Retention Management

Retention Management

Staffing Policies and Programs

Staffing System and Retention Management

Support Activities

Legal compliance

Planning

Job analysis

Core Staffing Activities

Recruitment: External, internal

Selection:
Measurement, external, internal

Employment:
Decision making, final match

Staffing Organizations Model

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Chapter Outline

  • Turnover and Its Causes
  • Nature of the Problem
  • Types of Turnover
  • Causes of Turnover
  • Analysis of Turnover
  • Measurement
  • Reasons for Leaving
  • Costs and Benefits
  • Retention Initiatives: Voluntary Turnover
  • Current Practices
  • Desirability of Leaving
  • Ease of Leaving
  • Alternatives
  • Retention Initiatives: Discharge
  • Performance Management
  • Progressive Discipline
  • Retention Initiatives: Downsizing
  • Legal Issues
  • Separation Laws and Regulations
  • Performance Appraisal
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Learning Objectives for This Chapter

  • Be able to differentiate among the types and causes of employee turnover
  • Recognize the different reasons employees leave their jobs
  • Evaluate the costs and benefits of turnover
  • Learn about the variety of techniques companies use to limit turnover
  • See how performance management and progressive discipline limit discharge turnover
  • Understand how companies manage downsizing
  • Recognize a variety of legal issues that affect separation policies and practices

Discussion Questions for This Chapter

  • For the three primary causes of voluntary turnover (desirability of leaving, ease of leaving, alternatives), might their relative importance depend on the type of employee or type of job? Explain.
  • Which of the costs and benefits of voluntary turnover are most likely to vary according to type of job? Give examples.
  • If someone said to you, “It’s easy to reduce turnover—just pay people more money,” what would your response be?
  • Why should an organization seek to retain employees with performance or discipline problems? Why not just fire them?
  • Discuss some potential problems with downsizing as an organizations’ first response to a need to cut labor costs.

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Turnover and Its Causes

  • Nature of the problem
  • Minimize costs of turnover
  • Acknowledge benefits of turnover
  • Types of turnover
  • Voluntary: initiated by employees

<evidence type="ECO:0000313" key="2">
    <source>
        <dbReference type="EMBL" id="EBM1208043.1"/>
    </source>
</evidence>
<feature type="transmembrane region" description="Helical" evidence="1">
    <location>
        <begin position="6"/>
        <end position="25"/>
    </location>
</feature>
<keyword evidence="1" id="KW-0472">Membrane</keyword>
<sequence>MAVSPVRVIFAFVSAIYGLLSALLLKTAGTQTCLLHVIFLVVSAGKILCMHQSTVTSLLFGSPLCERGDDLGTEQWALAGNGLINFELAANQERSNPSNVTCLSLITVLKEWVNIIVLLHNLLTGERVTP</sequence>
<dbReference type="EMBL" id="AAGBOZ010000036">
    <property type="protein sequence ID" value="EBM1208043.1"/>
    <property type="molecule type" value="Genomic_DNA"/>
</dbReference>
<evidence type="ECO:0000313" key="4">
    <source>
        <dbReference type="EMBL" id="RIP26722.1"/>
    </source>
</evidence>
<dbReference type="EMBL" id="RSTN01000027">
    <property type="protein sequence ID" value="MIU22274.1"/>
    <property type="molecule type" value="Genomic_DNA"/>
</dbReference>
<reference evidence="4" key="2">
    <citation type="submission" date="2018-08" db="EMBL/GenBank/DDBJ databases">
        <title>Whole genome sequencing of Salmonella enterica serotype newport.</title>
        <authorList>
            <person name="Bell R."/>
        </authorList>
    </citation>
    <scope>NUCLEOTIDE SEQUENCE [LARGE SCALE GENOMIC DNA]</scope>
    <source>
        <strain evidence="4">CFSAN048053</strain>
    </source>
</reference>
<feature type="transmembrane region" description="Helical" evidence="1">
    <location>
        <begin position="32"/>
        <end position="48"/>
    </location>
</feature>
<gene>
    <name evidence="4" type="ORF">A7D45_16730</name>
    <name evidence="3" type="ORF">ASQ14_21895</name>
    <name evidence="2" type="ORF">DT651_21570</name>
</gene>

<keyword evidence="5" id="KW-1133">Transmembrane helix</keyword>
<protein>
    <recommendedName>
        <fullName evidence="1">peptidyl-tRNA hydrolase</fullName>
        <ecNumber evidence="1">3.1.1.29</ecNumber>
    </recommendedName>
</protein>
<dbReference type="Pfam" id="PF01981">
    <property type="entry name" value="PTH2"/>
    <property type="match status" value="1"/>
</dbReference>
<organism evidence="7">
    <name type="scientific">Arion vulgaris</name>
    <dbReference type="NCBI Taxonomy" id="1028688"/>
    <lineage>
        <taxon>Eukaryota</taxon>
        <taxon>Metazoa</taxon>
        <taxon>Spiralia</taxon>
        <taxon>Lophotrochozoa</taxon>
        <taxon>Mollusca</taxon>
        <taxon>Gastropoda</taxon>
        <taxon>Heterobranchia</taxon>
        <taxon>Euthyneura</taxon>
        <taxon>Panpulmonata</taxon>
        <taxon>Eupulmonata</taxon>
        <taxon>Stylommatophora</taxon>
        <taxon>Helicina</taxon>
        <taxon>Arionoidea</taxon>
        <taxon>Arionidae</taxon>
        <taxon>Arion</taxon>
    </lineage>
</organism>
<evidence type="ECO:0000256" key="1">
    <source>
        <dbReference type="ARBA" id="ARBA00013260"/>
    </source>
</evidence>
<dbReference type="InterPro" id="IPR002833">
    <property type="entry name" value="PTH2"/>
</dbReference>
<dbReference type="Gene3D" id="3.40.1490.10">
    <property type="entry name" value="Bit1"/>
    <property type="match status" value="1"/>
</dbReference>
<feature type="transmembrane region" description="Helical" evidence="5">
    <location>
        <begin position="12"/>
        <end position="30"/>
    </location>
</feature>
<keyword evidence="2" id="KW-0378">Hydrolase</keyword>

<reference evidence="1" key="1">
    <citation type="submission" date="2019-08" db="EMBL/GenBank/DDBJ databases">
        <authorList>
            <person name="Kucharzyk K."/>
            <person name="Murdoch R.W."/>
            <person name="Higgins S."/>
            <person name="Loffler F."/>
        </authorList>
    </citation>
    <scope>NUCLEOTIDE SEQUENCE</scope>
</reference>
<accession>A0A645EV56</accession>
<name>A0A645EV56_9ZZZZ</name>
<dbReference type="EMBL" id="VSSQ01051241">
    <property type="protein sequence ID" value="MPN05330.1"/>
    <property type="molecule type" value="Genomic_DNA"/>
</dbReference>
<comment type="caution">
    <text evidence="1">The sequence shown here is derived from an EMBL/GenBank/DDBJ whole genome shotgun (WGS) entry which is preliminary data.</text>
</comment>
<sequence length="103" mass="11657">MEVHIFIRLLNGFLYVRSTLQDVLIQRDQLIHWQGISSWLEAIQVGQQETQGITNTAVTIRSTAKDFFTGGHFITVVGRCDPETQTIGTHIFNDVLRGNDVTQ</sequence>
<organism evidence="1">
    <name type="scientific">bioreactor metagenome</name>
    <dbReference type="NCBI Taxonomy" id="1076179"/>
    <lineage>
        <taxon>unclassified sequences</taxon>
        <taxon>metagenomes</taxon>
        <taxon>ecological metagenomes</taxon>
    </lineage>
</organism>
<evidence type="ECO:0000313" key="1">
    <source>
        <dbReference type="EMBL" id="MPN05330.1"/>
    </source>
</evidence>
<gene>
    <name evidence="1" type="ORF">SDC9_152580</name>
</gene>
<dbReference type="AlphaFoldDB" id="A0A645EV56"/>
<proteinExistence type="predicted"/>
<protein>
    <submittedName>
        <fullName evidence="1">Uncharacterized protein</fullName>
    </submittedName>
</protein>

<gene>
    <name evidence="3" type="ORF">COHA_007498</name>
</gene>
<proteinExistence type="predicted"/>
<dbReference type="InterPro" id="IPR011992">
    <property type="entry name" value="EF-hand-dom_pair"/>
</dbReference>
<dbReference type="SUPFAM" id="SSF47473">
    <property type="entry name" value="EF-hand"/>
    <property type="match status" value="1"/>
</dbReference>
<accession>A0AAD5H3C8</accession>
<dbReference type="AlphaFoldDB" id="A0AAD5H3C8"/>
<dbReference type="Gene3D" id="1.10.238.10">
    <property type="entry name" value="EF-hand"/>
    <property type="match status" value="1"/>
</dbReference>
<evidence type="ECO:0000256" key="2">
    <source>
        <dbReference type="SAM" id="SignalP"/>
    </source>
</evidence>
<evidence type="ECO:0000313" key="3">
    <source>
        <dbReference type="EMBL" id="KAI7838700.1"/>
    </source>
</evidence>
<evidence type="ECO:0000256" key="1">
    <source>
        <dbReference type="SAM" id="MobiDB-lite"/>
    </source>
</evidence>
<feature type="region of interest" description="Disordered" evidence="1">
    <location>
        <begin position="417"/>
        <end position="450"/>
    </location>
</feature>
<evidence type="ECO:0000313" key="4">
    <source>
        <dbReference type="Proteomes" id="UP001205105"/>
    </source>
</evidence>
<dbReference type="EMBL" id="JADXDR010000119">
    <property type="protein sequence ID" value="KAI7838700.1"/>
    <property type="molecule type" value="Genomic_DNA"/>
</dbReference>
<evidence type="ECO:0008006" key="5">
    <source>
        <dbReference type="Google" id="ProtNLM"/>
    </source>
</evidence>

• Avoidable
  • Unavoidable
  • Involuntary: initiated by the company
  • Discharge
  • Downsizing

Exhibit 14.1 Types of Employee Turnover

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Exhibit 14.2 Causes of Voluntary Turnover

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Causes of Turnover

  • Discharge turnover
  • Employee fails to follow rules and procedures
  • KSAO/job requirements mismatch
  • Downsizing turnover
  • Lack of forecasting and planning
  • Inaccuracies in forecasting and planning
  • Unanticipated changes in labor demand and/or labor supply

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Reasons for Leaving

  • Exit interviews
  • Formal discussions with departing employees
  • Conducted by a neutral person
  • Follow a clear structure prepared in advance
  • Knowledgeable interviewers
  • Conducted in private
  • Post-exit surveys
  • Cover the same material as a typical exit interview
  • Can involved both numerical and open-ended responses
  • Satisfaction surveys
  • Evaluate why current employees do not leave

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Ex. 14.5: Voluntary Turnover Costs and Benefits

  • Separation costs
  • HR and managerial time
  • Temporary coverage
  • Reduced performance
  • Replacement costs
  • Training costs
  • Benefits
  • Superior replacement
  • New KSAOs
  • Restructuring opportunities
  • Savings from not replacing employee
  • Transfer or promotion opportunities for others
  • Replacement is less costly

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Ex. 14.7: Discharge Costs and Benefits

  • Separation costs
  • May be even more time consuming than voluntary turnover
  • Can lead to lawsuits
  • Conflicts with remaining workers
  • Replacement costs
  • Training costs
  • Benefits
  • Departure of low-value employee
  • Higher value replacements
  • Reduced disruption for manager and work unit
  • Improved performance management

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Ex. 14.8: Downsizing Costs and Benefits

  • Separation costs
  • Time in managing and implementing layoffs
  • Severance, early retirement, and contract buyout costs
  • Increased unemployment insurance